If we look at the sutta with out current level of understanding (I assume)it's all about people doing, saying and thinking things. But surely we (so to speak) are meant to go deeper in our reflection on the dhammas involved, for example. So does the above mean that one's actions etc are purified by becoming perfectly managed in a way that would be approved by any decent person, Buddhist or not, or does it mean that understanding of the actions deepen so that there is insight into the fleeting nature of the mental moments involved, the annataness of them etc? After all, we know that the Buddha described his Dhamma as deep and contrary to the ways of the world. A conventional reading of this sutta doesn't lead us to see that. What's missing in a conventional reading of this sutta?

Metta,

Phil
Kammalakkhano , bhikkhave, bālo, kammalakkhano pandito, apadānasobhanī paññāti
(The fool is characterized by his/her actions/the wise one is characterized by his/her actions/Wisdom shines forth in behaviour.)
(AN 3.2 Lakkhana Sutta)
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Re: MN 61. Ambalaṭṭhikārāhulovāda Sutta

Postby retrofuturist » Fri Mar 20, 2009 11:46 pm

Greetings Phil,

I wouldn't say "missing" per se, just not within the scope of the sutta.

The following... (I've removed reference to 'mental', 'verbal' or 'bodily' to make it generic and applicable to all)

"While you are doing an action, you should reflect on it: 'This action I am doing — is it leading to self-affliction, to the affliction of others, or to both? Is it an unskillful action, with painful consequences, painful results?' If, on reflection, you know that it is leading to self-affliction, to the affliction of others, or to both... you should give it up. But if on reflection you know that it is not... you may continue with it."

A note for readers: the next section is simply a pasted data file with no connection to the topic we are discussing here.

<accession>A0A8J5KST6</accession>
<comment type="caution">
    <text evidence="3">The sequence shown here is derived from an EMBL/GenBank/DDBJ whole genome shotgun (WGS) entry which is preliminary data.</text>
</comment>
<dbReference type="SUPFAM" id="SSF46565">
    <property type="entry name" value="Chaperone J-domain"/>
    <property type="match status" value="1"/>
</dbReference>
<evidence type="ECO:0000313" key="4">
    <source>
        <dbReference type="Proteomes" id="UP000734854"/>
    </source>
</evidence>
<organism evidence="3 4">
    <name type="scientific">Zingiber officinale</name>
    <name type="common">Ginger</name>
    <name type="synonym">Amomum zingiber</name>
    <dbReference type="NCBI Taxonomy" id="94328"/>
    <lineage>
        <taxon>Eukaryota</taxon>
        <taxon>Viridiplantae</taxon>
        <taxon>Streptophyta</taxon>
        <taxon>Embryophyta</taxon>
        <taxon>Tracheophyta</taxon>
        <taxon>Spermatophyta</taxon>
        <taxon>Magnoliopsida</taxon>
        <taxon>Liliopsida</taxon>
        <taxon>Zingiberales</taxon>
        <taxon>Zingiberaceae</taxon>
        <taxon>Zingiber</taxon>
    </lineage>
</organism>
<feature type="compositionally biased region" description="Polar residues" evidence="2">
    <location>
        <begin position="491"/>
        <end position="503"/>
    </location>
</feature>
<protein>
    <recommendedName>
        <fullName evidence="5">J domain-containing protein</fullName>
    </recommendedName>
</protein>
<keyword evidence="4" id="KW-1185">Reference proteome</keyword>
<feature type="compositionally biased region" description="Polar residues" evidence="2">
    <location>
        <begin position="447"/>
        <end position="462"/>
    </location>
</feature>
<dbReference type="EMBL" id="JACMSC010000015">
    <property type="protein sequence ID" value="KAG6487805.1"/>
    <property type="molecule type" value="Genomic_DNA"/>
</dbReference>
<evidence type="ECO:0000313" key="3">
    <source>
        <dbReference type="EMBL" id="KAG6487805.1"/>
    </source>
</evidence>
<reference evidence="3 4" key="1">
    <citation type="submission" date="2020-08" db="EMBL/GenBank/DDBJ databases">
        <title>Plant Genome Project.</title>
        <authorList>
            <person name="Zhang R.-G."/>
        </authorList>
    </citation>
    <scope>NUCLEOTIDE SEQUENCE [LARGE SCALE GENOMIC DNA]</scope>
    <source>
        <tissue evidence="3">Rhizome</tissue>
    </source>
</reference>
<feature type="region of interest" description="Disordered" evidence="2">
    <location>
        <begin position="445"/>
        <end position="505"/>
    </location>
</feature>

... is a worthy enough Dhamma teaching in-and-of-itself... one that supports sila, and develops panna. It is an excellent guide to living life off the meditation cushion.

Metta,
Retro. :)
If you have asked me of the origination of unease, then I shall explain it to you in accordance with my understanding:
Whatever various forms of unease there are in the world, They originate founded in encumbering accumulation. (Pārāyanavagga)


Exalted in mind, just open and clearly aware, the recluse trained in the ways of the sages:
One who is such, calmed and ever mindful, He has no sorrows! -- Udana IV, 7


Dharma Wheel (Mahayana / Vajrayana forum) -- Open flower ~ Open book (blog)
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Re: MN 61. Ambalaṭṭhikārāhulovāda Sutta

Postby phil » Sat Mar 21, 2009 6:29 am

retrofuturist wrote:Greetings Phil,

I wouldn't say "missing" per se, just not within the scope of the sutta.

The following... (I've removed reference to 'mental', 'verbal' or 'bodily' to make it generic and applicable to all)

"While you are doing an action, you should reflect on it: 'This action I am doing — is it leading to self-affliction, to the affliction of others, or to both? Is it an unskillful action, with painful consequences, painful results?' If, on reflection, you know that it is leading to self-affliction, to the affliction of others, or to both... you should give it up. But if on reflection you know that it is not... you may continue with it."

... is a worthy enough Dhamma teaching in-and-of-itself... one that supports sila, and develops panna. It is an excellent guide to living life off the meditation cushion.

Metta,
Retro. :)


Hi Retro and all

It's interesting. When I was at DSG (where you made a brief visit, I think) I would praise this sutta as being utterly clear and have my common-sense, conventional interpretation more or less rejected in favour of the deeper, commentarial based interpretation. Now I am here at Dhammawheel, and I find myself wanting to go deeper! And I think that is fine, in my opinion it is only within a strong framework of conventional morality that one can afford to go deeper. At DSG I felt I was always encouraged to look to deeper meanings too soon and often and the conventional interpretation was terribly underappreciated. I will visit and ask Sarah, Jon, Scott and all for some help with what the commentary says about this sutta and post what I learned - but I don't know when. The wonderful thing about people there is no matter how often I quit in a huff, they always welcome me back - very generous and friendly Dhamma friends. :smile: